With almost anything can be achieved with the help of the Internet, are mail surveys still useful? While online surveys are just around the corner, mail surveys can be an efficient means of collecting data depending on your goals and objectives. For instance, there are some businesses and organizations that still employ mail surveys in measuring employee and/or customer satisfaction.
What is a Mail Survey?
A quantitative data collection method, mail survey is the pioneer of self-administered questionnaires. In this approach, the researcher sends the questionnaires enclosed with postage-paid envelope through the postal system. Meanwhile, the participants will be asked to answer questions that are written on a paper. After completing the questionnaire, the respondents will send it back through mail.
Mail surveys are often described to be straightforward, comprehensible, and having few open-end questions. Compared with telephone surveys, the cost in conducting a mail survey is typically lower. To make the most out of it, mail surveys should be used when the researcher wishes to know if there are changes on the product or service that the consumer would want, the consumers’ opinion regarding the company’s eventual plans, or time-sensitive matters.
Applicability of Mail Surveys
Mail surveys can be employed in collecting data only if it satisfy any of these:
- You know or have access to the complete name and home address of the members of your target population.
- Since it is more challenging to complete a written survey than a verbal survey, your respondents must be able to read and write well. It is also ideal if their educational level is above average.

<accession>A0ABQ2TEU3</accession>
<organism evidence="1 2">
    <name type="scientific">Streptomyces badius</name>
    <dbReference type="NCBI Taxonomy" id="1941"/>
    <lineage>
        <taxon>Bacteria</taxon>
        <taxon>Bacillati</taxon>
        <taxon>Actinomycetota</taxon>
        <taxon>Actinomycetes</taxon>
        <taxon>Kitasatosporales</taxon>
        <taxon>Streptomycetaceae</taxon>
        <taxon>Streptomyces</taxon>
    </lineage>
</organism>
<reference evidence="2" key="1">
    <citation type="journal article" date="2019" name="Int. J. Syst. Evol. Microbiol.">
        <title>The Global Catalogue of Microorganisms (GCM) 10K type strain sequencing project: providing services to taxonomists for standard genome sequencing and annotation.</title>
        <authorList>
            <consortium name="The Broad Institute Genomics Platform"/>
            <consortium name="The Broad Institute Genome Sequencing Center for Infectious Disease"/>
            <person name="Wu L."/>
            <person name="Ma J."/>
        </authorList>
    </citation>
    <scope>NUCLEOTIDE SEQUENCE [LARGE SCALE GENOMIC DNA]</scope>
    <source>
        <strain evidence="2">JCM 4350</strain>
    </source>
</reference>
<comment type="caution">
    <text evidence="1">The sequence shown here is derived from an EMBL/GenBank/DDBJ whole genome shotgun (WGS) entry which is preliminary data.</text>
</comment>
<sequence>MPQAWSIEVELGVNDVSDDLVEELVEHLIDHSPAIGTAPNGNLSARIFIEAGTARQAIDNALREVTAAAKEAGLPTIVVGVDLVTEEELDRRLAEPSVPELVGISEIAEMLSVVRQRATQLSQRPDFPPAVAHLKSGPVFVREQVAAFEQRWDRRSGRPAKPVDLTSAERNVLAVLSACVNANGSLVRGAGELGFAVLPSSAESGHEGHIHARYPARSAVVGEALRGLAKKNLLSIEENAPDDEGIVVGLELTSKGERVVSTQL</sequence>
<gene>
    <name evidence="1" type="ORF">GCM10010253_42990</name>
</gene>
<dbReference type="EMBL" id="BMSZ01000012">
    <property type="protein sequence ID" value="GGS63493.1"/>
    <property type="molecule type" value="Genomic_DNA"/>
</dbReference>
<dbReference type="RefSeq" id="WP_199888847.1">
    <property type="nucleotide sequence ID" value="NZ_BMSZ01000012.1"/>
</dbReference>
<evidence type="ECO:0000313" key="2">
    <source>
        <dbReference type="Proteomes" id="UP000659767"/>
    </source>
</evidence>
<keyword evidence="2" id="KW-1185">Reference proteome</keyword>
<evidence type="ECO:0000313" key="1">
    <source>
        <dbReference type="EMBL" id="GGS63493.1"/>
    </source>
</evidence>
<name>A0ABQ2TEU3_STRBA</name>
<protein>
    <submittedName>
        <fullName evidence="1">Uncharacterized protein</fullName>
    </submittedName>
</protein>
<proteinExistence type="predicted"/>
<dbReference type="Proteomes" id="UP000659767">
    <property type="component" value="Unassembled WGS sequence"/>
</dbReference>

- The survey’s participants are likely to be concerned or interested in the goals of the research, e.g. improving the quality of the brand.
- The survey does not have time constraints. Sending and receiving a mail survey can be a month-long process.
- Instructions in the questionnaire can be easily followed and the questions are simple and can be understood without difficulty.
Advantages of a Mail Survey
- Cost– Mail surveys need not much of manpower. A man alone can administer the entire survey process. Compared with telephone surveys and face-to-face interviews, the cost in conducting a mail survey is relatively cheaper. This type of survey is optimal of there are large sample size involved. Let us say that the participants are around 40,000. Mailing them is cost-effective than calling them one by one. On estimate, a typical medium-scale mail survey can cost at least $5,000. On the contrary, a telephone survey or a face-to-face interview requires double or triple of your budget for a mail survey.
- Geographical stratification– A mail survey can specifically target different segments of the population.
- Honesty– Research shows that participants of a survey give more honest answers compared with other data collection methods. This is because respondents are more comfortable giving their views or opinions through writing.
- Convenience– Mail surveys provide convenience to respondents for they can answer the questionnaires at their own pace. Survey participants have the liberty to use as much time needed when answering the survey, which will result to more comprehensive and thorough responses. They can also answer the questionnaire anywhere they want to, as long as they have survey instrument.